Two famous northern Italian wine estates have recently taken on new faces that represent their well-respected wines and important legacy: Laura Felluga, granddaughter of Livio Felluga, the founder of the winery estate Livio Felluga in Friuli, and Frederica Rosy Boffa, great-great granddaughter of Cesare Pio, the founder of the winery estate Pio Cesare in Piedmont (Piemonte). Both young women bring a fresh approach when talking about each of their family’s extraordinary backgrounds.
The Determination of Two Men
Although Laura Felluga is the third generation of the Livio Felluga estate, she is also a sixth generation wine producer as her family has been growing wine grapes and making wine before Livio Felluga was established. But before the “modern Italian wine” revolution that her grandfather was a part of in the 60s and 70s, most of the time the wine being made in Italy was more basic, bulk wine that was consumed by the locals in the area.
In his mid 20s, while Livio was making and selling wines in another area, not Friuli, he was drafted to fight in Africa during the Second World War, was captured and became a prisoner of war – picking potatoes in Scotland. He not only lost eight years of his life but when he returned he found that his land had been taken away and he lost everything. But he was determined to make great wine in the Northeast of Italy and he went to Rosazzo, a little vineyard area in the Friuli-Venezia Giulia region. Friuli was first planted with vines by the Romans thousands of years ago during the Roman Empire and the specific area of Rosazzo in Colli Orientali, Friuli, had monks who built an abbey with a cellar to make wines.
Laura said that her grandfather, Livio, went around asking for loans after the war to buy some land in Rosazzo, as he was sure it could make high quality white wine, but people thought he was crazy as Italy was not only in an economic depression and the safest thing was to flee to the cities to get a factory job but the idea of a high quality white wine was ludicrous at the time. Livio bottled and labeled his own wines under the Livio Felluga name in 1956 (a very uncommon feat back then as most sold wine in bulk) helping to spearhead single varietal white wines such as their Pinot Grigio which is still the benchmark for high quality Pinot Grigio that is the antithesis of the simple, easy drinking Pinot Grigio that became popular in the 1980s – it has depth and concentration and most importantly a strong sense of place. Livo Felluga would introduce their “Terre Alte” white blend in the 80s and it became their flagship wine opening the door for serious white wine in Italy.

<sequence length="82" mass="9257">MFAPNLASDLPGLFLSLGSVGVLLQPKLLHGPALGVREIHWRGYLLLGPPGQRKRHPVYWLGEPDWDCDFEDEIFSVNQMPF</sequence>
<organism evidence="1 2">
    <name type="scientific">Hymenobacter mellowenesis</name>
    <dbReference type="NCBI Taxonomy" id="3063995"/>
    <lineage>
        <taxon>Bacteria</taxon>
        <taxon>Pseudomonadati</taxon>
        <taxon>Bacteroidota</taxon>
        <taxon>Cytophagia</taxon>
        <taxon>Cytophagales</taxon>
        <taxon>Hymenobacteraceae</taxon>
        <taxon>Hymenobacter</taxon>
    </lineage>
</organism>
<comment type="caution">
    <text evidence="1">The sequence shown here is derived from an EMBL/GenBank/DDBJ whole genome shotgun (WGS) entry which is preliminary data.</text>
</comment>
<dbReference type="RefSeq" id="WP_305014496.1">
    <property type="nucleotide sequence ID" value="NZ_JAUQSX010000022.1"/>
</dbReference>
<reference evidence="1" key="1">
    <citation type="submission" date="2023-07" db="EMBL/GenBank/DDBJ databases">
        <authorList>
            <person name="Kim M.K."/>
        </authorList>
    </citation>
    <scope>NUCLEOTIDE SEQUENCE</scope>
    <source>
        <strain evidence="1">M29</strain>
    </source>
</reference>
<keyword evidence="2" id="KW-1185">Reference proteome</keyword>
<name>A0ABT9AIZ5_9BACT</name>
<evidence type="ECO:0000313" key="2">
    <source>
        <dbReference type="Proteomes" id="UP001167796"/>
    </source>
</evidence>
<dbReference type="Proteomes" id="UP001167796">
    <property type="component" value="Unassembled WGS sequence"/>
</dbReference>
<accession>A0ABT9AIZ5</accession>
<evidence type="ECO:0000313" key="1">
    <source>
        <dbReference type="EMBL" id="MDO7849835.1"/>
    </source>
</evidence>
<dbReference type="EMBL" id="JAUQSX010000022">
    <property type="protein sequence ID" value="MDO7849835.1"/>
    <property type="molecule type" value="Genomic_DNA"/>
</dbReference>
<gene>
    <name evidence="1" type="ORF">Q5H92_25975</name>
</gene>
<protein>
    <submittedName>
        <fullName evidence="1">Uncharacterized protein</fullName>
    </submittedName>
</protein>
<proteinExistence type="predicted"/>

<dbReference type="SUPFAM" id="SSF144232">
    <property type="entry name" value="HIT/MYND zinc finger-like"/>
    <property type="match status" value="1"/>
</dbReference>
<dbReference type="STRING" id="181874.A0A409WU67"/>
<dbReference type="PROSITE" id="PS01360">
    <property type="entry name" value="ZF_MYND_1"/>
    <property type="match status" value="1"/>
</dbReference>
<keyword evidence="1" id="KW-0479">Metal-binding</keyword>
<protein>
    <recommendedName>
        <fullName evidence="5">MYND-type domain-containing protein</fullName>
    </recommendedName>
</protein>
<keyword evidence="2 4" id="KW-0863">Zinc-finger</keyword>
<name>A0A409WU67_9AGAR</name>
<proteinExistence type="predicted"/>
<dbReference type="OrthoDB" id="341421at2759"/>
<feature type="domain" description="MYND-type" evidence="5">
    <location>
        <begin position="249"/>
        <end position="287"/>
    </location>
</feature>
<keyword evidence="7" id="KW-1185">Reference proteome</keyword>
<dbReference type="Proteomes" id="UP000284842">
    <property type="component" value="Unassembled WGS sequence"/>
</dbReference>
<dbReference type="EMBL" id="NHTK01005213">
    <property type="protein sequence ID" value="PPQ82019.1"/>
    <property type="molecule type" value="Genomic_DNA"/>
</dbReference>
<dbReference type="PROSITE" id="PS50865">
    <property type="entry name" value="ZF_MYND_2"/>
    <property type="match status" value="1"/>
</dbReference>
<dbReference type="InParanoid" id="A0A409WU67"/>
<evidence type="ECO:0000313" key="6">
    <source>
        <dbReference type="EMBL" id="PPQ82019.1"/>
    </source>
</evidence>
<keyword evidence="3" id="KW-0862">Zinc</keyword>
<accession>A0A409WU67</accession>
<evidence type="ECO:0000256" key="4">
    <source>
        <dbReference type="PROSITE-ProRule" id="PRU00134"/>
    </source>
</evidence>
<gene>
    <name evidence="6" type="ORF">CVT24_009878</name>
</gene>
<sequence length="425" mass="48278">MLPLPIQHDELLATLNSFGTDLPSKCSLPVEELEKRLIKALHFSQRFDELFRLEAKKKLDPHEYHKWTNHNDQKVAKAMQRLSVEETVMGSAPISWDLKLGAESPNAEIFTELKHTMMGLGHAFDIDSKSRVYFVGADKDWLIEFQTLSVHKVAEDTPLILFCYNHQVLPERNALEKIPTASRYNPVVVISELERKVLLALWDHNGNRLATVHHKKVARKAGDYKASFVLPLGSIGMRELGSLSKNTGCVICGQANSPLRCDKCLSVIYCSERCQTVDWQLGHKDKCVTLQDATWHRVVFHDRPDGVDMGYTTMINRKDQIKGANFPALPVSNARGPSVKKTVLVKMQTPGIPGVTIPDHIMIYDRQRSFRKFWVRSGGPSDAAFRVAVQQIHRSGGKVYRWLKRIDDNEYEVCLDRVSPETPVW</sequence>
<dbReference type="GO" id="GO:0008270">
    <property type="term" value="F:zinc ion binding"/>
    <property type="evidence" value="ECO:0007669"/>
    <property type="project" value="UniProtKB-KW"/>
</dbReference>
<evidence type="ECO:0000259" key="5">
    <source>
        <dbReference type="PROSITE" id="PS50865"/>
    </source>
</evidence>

Frederica Rosy Boffa’s grandfather also had to make difficult choices after World War II. Despite her great-great grandfather and namesake of the Pio Cesare winery being the founder, Cesare Pio, it was her grandfather Giuseppe Boffa, a well-known engineer from Alba who managed a large company in Milan, who brought the wine to the world after he married Cesare Pio’s granddaughter Rosy Pio. The war brought many difficult decisions as there was so much uncertainly and danger but Giuseppe Boffa knew that the only way for Pio Cesare to survive was for him to leave everything else behind and move to the countryside of Alba to learn the way of the family’s winemaking and vineyards. But he knew he needed to introduce the outside world to their incredible Barolo and Barbaresco wines so he made the commitment to not only oversee the vineyards and winery with Rosy’s father, but spend all his downtime traveling the world introducing these wines to wine retailers and restaurants around the globe.
Giuseppe Boffa’s youngest child, Pio Boffa, would be the one who was chosen to take the reigns of carrying on the legacy of Pio Cesare at a very young age and now his daughter Frederica joins the family business full-time at 23 year old. But Frederica notes that although she is young, she has been by her father’s side learning about the winemaking and their vineyards since as far back as she can remember. She has also traveled the world many times with her parents knowing the importance that there is no such thing as time off for a small, high quality wine producer; when there is a break between vineyard and cellar work then there needs to be travel for sales work with an intense schedule being kept to show the family wines directly from the family.
Fresh Faces Unveil the Soul of Friuli and Barolo
When it comes to what these two ladies will bring to the future of their family estates, Laura Felluga notes that she comes from a line of male introverts who were very focused on the vineyards and winemaking but were not able to go out into the world with big personalities to introduce their wines to a wider audience. In the times of the coronavirus, having 60% of their wine sales in Italy has caused issues and she hopes that her evident charming enthusiasm will help bring their wines to more places and people around the globe. Laura just happens to have spent the beginning of her work life around the world working in the wine industry in China, France and New Zealand with lots of experience in the U.S. and recently joined the family business full-time at 30 years old. But she says that she takes great comfort from thinking about the history of her grandfather, especially after WWII, to help her to keep faith, “my grandfather’s history still inspires me today.”